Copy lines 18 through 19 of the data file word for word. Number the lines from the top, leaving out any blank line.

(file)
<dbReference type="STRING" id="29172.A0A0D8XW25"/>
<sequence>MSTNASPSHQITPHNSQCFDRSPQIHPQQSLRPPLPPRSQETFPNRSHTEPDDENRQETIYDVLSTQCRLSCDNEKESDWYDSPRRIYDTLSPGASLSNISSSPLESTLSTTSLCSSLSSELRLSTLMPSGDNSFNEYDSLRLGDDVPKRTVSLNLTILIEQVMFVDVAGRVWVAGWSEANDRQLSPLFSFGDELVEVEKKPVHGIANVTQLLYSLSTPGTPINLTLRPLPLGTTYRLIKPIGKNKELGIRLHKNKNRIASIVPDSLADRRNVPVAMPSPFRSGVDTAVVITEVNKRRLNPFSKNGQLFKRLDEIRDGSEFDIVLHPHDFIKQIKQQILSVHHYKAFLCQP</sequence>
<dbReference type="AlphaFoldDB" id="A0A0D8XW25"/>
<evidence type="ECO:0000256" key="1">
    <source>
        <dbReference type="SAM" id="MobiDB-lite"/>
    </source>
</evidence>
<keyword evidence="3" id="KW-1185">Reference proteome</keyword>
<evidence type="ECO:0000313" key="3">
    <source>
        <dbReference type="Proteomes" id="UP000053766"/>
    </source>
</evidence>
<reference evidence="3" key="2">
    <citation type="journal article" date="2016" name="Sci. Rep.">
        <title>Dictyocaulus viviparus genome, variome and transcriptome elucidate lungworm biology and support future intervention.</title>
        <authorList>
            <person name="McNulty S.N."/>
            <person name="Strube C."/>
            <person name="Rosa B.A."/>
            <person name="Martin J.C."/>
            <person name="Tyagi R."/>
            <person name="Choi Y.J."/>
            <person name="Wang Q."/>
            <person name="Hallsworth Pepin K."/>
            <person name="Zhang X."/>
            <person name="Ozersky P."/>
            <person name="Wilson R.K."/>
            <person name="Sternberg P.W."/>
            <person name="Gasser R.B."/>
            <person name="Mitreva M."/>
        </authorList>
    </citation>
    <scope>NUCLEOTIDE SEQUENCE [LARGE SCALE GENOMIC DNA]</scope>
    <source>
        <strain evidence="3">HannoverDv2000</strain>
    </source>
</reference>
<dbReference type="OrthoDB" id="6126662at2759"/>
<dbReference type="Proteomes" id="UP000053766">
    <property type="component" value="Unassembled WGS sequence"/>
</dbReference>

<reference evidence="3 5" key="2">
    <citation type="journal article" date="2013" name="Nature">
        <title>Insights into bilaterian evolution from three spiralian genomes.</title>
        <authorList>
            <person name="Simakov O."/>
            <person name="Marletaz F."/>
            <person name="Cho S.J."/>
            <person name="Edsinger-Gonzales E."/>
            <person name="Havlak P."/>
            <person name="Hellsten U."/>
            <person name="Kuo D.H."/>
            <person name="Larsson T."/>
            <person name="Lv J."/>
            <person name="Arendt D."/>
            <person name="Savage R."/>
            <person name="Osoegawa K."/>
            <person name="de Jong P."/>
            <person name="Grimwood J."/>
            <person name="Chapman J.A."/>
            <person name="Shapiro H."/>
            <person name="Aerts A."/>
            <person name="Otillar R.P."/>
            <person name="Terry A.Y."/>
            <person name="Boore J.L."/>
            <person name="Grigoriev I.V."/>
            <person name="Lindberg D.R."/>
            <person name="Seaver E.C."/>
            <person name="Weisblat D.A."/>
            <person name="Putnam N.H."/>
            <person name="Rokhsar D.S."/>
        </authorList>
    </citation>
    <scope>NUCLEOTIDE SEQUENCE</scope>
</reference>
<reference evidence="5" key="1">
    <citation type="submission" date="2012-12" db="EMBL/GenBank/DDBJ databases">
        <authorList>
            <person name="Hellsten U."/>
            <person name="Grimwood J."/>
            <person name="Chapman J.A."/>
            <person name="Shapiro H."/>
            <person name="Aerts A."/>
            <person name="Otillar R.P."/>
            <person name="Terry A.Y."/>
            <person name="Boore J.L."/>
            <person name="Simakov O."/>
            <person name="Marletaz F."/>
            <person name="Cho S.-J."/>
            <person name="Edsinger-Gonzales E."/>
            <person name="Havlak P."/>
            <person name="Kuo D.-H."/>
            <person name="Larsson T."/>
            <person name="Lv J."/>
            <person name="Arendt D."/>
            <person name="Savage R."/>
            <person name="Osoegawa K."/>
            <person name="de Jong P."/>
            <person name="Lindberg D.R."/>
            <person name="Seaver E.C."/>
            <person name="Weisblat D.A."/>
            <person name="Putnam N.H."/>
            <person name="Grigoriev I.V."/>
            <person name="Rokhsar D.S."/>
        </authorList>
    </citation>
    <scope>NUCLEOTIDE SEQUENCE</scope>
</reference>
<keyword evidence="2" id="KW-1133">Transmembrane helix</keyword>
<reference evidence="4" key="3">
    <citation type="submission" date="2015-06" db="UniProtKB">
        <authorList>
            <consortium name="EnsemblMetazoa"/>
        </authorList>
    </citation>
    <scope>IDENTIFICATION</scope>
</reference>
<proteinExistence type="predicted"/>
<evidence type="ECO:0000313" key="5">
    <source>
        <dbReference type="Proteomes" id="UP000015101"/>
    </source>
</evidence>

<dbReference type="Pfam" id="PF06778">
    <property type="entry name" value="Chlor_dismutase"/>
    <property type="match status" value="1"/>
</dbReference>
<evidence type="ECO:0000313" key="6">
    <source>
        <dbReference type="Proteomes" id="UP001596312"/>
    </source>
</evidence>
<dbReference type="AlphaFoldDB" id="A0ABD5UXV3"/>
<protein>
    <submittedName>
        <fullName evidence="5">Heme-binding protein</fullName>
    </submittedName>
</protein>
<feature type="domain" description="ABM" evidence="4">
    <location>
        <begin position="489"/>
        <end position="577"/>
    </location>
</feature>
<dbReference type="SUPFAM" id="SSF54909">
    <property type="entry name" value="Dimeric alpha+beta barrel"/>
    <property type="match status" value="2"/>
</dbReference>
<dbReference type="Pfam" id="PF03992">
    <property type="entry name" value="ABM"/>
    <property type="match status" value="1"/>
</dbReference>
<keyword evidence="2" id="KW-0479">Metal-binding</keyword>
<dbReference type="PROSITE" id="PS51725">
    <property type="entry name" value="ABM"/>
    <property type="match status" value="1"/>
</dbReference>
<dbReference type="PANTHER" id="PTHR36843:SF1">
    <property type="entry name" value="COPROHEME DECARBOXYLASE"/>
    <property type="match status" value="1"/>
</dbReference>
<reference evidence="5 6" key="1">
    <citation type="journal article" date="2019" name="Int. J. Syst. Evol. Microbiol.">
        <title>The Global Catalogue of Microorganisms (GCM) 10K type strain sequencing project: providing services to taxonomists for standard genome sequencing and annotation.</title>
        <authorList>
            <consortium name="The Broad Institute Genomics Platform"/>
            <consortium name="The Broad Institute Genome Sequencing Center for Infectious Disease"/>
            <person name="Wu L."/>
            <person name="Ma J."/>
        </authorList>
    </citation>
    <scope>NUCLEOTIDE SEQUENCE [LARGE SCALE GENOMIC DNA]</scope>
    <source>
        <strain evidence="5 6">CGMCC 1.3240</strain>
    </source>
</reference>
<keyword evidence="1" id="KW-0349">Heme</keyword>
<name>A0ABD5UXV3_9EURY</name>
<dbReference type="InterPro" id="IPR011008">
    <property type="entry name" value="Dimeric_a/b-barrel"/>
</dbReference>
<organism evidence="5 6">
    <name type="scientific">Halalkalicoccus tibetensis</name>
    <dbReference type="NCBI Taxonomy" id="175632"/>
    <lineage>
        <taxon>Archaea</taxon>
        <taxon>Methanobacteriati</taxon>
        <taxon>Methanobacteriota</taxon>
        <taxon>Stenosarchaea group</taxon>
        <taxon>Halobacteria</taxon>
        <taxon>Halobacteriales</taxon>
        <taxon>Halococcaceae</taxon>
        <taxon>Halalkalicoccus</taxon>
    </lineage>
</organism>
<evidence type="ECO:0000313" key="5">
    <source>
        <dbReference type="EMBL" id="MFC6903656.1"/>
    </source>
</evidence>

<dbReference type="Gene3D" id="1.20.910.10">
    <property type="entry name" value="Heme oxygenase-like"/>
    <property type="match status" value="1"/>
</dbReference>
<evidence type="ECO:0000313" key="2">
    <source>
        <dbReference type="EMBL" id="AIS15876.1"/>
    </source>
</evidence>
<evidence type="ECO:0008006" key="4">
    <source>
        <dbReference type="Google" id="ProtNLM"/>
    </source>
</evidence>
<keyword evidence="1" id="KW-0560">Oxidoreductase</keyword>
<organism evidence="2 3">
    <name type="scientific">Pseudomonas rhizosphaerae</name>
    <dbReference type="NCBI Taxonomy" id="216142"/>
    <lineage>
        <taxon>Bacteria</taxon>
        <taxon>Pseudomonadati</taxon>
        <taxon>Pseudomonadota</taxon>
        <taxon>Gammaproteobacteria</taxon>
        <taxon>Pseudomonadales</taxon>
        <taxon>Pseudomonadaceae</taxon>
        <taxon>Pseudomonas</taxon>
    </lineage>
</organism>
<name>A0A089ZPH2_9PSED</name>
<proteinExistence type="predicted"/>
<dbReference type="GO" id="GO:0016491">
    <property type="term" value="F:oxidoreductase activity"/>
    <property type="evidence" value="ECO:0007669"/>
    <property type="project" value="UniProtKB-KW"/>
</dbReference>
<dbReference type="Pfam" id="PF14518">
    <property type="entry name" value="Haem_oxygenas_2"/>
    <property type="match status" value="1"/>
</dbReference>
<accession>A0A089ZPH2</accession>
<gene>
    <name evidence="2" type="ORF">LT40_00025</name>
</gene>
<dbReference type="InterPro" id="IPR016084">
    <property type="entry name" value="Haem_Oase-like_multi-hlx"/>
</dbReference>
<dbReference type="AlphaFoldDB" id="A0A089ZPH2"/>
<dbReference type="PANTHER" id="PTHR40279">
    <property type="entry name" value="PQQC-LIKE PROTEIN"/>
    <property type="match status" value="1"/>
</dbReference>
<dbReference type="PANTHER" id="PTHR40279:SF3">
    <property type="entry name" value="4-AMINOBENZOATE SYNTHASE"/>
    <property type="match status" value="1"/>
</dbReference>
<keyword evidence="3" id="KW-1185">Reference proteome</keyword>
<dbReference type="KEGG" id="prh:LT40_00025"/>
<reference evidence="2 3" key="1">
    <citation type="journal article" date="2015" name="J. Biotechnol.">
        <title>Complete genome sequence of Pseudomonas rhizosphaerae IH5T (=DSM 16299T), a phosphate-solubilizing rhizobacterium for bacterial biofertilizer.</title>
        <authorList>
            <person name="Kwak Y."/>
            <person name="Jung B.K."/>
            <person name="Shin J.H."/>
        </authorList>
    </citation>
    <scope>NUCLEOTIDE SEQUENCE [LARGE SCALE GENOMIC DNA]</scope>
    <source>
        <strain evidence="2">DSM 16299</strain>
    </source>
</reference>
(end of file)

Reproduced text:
        <authorList>
            <person name="McNulty S.N."/>